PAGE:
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By David Zurawik and David Zurawik,SUN TELEVISION CRITIC | September 29, 1999
Plans call for a new television series to be filmed in Baltimore, and two of Hollywood's more accomplished producers will be here early next year to shoot its pilot episode.The show, a weekly drama about a young boxer titled "The Contender," is being produced by Hugh Wilson and Tim Reid, co-producers of the short-lived but critically acclaimed "Frank's Place" series on CBS, said Paul McGuire, a senior vice president at United Paramount Network in Los Angeles."The pilot is shooting in Baltimore -- totally in Baltimore -- that's the plan, and that's about all I can tell you right now," McGuire said.
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By David Zurawik and David Zurawik,SUN TELEVISION CRITIC | July 15, 1998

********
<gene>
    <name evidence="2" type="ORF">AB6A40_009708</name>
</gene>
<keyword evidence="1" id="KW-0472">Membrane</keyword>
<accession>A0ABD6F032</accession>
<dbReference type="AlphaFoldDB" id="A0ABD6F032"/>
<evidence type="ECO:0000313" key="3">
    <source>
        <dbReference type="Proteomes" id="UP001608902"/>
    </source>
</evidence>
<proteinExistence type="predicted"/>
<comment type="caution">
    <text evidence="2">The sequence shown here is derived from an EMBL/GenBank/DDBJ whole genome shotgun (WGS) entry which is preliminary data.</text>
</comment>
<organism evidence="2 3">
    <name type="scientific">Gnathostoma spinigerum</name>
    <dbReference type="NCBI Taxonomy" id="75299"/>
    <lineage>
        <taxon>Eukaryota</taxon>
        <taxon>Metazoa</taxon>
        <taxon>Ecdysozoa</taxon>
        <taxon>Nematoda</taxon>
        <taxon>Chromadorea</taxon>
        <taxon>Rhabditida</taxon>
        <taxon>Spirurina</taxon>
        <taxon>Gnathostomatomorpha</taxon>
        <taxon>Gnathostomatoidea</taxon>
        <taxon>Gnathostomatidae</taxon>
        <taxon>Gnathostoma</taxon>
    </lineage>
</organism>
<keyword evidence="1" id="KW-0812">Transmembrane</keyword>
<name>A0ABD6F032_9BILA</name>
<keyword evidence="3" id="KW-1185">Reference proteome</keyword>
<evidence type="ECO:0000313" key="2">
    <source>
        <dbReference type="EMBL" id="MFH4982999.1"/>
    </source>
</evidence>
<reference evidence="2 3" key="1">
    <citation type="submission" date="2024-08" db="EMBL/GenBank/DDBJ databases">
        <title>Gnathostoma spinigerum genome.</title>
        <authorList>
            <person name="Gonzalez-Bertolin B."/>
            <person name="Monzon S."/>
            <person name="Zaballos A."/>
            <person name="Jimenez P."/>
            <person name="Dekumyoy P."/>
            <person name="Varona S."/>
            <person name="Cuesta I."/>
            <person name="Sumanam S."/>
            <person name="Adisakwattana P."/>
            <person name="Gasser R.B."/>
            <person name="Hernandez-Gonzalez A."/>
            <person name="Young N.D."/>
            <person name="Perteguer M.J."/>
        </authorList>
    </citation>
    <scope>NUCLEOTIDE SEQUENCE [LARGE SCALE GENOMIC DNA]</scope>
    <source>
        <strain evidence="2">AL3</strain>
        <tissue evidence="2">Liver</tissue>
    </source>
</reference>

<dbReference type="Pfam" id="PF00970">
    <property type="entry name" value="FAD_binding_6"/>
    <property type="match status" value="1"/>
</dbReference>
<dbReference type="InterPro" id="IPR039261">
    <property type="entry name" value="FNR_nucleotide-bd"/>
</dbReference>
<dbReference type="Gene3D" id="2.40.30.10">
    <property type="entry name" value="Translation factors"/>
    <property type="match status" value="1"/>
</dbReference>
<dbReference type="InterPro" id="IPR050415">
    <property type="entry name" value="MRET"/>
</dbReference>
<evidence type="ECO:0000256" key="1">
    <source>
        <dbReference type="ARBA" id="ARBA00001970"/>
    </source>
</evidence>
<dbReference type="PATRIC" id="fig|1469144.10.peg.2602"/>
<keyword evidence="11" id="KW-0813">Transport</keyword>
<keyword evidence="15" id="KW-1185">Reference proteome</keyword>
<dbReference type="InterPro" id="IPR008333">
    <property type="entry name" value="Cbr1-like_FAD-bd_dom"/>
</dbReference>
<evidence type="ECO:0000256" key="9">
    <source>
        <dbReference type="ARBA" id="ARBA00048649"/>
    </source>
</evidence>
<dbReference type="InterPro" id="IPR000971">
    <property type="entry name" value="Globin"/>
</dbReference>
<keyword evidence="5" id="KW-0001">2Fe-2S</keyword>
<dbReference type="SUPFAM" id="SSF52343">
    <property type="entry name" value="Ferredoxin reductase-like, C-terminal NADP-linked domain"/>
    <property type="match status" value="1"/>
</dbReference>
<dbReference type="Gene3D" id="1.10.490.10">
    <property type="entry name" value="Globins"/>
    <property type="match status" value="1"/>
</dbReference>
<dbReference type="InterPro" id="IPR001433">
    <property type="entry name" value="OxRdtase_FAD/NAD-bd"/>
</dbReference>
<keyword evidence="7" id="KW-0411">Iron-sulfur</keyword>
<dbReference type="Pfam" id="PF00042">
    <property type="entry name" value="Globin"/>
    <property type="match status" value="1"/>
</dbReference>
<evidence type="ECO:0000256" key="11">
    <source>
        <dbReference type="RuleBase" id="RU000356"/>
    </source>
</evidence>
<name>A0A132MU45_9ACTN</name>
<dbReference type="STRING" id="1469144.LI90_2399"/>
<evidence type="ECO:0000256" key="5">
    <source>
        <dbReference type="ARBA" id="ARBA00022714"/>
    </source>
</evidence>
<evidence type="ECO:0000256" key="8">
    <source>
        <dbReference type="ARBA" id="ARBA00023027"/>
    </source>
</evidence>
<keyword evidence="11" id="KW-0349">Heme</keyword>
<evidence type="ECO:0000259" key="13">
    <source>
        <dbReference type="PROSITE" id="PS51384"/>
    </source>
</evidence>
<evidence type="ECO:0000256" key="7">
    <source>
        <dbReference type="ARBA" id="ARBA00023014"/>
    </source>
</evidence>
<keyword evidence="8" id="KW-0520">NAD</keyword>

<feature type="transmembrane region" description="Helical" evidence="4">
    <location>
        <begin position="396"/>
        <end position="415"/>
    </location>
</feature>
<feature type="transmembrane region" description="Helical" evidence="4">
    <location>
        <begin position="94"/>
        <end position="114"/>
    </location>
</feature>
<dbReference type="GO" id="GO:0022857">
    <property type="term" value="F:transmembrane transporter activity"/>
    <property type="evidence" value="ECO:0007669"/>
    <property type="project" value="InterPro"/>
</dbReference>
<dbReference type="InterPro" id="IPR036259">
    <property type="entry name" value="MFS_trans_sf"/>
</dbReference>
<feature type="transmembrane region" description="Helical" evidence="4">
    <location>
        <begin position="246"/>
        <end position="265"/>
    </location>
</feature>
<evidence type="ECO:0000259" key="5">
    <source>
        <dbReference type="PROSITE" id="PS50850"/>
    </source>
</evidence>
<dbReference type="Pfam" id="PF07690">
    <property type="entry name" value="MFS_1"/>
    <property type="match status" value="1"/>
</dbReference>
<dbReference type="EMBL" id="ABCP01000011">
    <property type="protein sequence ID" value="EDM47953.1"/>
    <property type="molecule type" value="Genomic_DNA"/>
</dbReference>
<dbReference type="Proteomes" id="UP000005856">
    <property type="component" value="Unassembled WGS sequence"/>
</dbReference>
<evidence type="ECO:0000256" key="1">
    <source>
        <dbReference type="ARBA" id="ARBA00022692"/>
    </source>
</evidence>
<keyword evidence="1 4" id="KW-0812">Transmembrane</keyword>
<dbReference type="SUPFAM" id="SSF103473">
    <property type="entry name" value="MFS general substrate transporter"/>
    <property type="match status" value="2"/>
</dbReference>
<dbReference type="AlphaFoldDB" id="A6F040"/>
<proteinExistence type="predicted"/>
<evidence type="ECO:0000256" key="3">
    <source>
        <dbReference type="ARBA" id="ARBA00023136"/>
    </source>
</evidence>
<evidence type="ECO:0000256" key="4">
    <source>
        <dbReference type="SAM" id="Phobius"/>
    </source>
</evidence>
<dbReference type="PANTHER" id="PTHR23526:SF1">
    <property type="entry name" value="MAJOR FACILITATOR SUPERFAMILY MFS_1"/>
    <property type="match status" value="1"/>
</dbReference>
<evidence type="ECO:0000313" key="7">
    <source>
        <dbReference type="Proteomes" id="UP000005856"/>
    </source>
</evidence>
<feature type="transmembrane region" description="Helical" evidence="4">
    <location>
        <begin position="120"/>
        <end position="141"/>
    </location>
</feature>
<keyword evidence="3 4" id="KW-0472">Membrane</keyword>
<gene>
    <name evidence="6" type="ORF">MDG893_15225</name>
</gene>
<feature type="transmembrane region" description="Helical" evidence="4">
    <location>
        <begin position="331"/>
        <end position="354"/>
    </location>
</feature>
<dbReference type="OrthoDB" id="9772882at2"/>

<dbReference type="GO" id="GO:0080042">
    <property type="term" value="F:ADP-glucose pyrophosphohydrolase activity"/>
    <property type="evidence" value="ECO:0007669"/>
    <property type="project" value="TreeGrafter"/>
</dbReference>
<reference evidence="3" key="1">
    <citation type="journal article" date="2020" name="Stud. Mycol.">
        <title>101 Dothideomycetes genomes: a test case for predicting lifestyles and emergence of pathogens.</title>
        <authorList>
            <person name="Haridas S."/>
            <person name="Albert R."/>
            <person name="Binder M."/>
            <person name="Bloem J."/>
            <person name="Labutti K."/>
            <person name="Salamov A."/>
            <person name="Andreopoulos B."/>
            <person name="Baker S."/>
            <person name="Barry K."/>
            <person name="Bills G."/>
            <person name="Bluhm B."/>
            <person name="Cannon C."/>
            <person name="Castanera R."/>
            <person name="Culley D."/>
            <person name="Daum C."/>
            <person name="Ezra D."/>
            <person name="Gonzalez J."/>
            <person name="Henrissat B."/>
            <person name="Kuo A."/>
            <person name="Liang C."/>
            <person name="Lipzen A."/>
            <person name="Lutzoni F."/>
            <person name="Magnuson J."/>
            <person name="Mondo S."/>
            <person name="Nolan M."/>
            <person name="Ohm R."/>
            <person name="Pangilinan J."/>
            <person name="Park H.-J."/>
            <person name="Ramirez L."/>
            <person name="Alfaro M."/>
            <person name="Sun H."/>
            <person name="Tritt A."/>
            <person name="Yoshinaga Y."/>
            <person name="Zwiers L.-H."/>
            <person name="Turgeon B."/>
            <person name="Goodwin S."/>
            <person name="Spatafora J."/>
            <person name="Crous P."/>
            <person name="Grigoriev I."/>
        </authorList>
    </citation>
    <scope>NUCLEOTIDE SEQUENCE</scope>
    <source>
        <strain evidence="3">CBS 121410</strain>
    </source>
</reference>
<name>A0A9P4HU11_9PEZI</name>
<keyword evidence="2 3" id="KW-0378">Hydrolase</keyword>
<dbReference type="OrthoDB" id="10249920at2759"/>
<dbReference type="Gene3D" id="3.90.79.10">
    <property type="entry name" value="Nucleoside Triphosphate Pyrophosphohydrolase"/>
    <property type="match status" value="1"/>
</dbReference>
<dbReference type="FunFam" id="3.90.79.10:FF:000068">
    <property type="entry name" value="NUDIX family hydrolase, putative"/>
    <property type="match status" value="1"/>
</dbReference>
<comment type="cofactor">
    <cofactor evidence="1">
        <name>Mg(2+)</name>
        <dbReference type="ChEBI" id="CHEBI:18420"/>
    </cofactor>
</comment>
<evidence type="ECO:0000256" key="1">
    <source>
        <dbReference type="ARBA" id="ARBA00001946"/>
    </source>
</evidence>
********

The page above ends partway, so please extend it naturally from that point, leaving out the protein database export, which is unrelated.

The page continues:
PASADENA, Calif. -- One of the great things about Tim Reid as a producer is that he believes television programs should have a social mission -- and the bigger the better. His new series, "Linc's," debuting Aug. 1 on Showtime, is no exception."Personally, my goal for this show is to explode the myth that black folks are monolithic," he said during a press conference here this week."That we are all one thing -- we're all liberal Democrats, we all do this, we all do that. We're either in Princeton or prison; there's no in between."
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By ELIZABETH LARGE | April 14, 1991
This week's cover story on multimillionaire Reginald Lewi came about in a roundabout way. Features writer Mary Corey hadn't planned to do a profile on him, but she had heard that The Sun had been trying to get an interview for three or four years without success. Writers had been told he just wasn't talking.Mary, meanwhile, was working on a feature story about actors Tim Reid and Daphne Maxwell Reid. During the interview, Tim Reid told her that Reginald Lewis was a role model for black people and a personal hero of his. She wanted to use the quote in her story, so she called Lewis' international company, TLC Beatrice, to confirm a couple of things.